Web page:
Messiaen, the Visionary, Reaches for the Stars

United KingdomUnited Kingdom Messiaen: Tzimon Barto (piano), John Ryan (horn), Andrew Barclay, Erika Öhman (percussion), London Philharmonic Orchestra, Christoph Eschenbach (conductor). Royal Festival Hall, London, 2.11.2013 (MB)

Des Canyons aux étoiles


A strange sight greeted the audience at the Royal Festival Hall. No, not the usual lack of anywhere to sit before the performance, the public spaces having yet again been colonised by whatever the collective noun for massed, less-than-heavenly laptop users might be. (By all means encourage use of the space during the day, but is it that unreasonable to expect some spaces at least to be available for concert-goers at night? One would not be able to enter the Philharmonie, the Musikverein, or for that matter the Royal Opera House without a ticket when a performance was on.) No, not even the sight of the hall creditably full for an hour-and-three-quarters of Messiaen, for the season, The Rest of Noise, whatever one might think of sometimes predictable, even conservative, programming, has nevertheless more or less guaranteed sizeable audiences for twentieth-century music. It was the bust of Beethoven placed upon the stage. Perusal of the programme noted the reinstatement in the Royal Philharmonic Society’s bicentenary of a venerable tradition for the society’s concerts, the bust having been given to the RPS in 1870 by Fanny Linzbauer, ‘in recognition of the Society’s kindness to Beethoven during the last years of his life’. Why strange, then? Apart from the far from unwelcome surprise, the presence of Beethoven on the stage served principally to underline Messiaen’s strangeness or, perhaps better, his dissociation from the dominant æsthetic of modern Western music. Beethovenian development is quite foreign to a world of repetition and stasis. And if ultimately there is goal-orientation in this work, Des Canyons aux étoiles, it is of a very different nature from that of a Beethoven symphony.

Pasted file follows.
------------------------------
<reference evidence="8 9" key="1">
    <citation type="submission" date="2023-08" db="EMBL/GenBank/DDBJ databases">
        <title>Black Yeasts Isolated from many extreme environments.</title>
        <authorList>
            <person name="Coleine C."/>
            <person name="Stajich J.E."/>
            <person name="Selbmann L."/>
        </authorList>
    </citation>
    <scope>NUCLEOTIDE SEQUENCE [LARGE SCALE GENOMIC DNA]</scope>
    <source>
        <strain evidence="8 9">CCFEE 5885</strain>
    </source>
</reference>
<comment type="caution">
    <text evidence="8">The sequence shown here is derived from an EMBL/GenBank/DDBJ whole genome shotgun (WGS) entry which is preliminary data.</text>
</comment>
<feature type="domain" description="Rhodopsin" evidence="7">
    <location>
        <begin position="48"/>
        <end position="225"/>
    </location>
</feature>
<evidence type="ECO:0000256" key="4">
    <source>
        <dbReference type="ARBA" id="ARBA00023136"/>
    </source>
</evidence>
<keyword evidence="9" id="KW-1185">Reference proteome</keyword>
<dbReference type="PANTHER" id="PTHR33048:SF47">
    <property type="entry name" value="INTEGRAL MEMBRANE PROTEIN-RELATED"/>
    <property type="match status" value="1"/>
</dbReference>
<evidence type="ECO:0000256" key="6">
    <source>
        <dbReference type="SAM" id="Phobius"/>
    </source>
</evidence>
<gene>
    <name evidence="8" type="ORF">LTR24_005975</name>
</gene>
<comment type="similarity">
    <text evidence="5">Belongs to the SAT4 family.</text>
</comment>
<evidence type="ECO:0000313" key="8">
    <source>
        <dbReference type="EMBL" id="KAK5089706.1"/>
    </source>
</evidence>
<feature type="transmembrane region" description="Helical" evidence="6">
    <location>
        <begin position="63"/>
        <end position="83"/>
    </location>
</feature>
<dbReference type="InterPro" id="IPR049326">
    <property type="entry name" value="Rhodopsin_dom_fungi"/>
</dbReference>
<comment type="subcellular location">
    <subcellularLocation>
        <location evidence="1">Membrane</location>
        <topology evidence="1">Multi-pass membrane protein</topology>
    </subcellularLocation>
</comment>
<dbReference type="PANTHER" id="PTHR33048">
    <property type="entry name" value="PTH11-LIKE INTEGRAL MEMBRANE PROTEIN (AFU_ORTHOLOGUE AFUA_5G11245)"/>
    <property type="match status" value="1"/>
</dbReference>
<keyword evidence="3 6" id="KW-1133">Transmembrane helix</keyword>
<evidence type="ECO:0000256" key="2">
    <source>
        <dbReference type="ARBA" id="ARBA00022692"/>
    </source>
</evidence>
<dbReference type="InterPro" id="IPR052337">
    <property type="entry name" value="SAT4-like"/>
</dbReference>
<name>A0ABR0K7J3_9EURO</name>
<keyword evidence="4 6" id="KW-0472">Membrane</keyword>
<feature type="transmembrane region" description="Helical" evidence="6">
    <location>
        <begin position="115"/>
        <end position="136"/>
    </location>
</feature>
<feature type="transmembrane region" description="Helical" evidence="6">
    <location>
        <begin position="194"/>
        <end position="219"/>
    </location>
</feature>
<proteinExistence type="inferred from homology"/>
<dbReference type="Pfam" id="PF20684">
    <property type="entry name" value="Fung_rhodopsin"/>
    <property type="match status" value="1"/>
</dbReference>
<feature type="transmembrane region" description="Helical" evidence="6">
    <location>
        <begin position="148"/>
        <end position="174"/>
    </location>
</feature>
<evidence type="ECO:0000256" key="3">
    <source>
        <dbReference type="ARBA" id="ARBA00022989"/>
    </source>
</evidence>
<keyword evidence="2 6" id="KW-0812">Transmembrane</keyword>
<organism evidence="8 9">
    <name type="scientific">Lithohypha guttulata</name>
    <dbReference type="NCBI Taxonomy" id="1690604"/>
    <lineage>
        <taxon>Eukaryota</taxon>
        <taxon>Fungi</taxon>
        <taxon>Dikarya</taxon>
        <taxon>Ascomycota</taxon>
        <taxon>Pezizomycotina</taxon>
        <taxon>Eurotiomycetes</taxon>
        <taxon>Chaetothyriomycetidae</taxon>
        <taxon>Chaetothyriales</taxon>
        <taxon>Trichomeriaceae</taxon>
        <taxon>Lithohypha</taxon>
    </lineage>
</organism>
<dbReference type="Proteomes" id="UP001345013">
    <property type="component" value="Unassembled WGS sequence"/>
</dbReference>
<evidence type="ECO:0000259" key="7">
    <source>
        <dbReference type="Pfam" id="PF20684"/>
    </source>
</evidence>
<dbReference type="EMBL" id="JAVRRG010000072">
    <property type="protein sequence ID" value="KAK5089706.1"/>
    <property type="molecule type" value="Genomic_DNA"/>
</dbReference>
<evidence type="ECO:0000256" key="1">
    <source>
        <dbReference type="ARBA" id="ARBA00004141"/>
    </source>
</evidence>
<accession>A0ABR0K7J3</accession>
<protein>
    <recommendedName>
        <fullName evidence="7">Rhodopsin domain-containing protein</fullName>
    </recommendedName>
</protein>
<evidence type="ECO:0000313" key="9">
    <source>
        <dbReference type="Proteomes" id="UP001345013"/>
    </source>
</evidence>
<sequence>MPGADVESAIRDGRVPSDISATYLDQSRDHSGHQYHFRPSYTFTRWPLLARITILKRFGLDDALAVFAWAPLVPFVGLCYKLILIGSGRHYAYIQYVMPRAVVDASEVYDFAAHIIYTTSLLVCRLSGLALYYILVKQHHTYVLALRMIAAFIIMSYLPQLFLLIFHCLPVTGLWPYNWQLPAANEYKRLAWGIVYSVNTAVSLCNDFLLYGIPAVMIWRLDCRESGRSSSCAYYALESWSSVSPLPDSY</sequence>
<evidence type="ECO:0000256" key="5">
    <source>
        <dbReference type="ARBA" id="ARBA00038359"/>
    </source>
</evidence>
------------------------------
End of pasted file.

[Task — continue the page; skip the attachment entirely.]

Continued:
Christoph Eschenbach is no mean Beethovenian himself, of course, so it was interesting to hear him in such different repertoire. If there were a few occasions when the knife-edge precision and, just as crucial, time-defying patience of, say, a Boulez was lacking, there was by the same token nothing that was unidiomatic. Eschenbach was blessed by a fine collection of solo musicians: pianist Tzimon Barto, horn player John Ryan, and percussionists, Andrew Barclay and Erika Öhman. And if the London Philharmonic Orchestra was not always as precise or as infallible as a band under Boulez might have been – he conducted the British première in 1975, itself an RPS concert – then again, it would be churlish to complain too much about what remained undeniably a memorable occasion.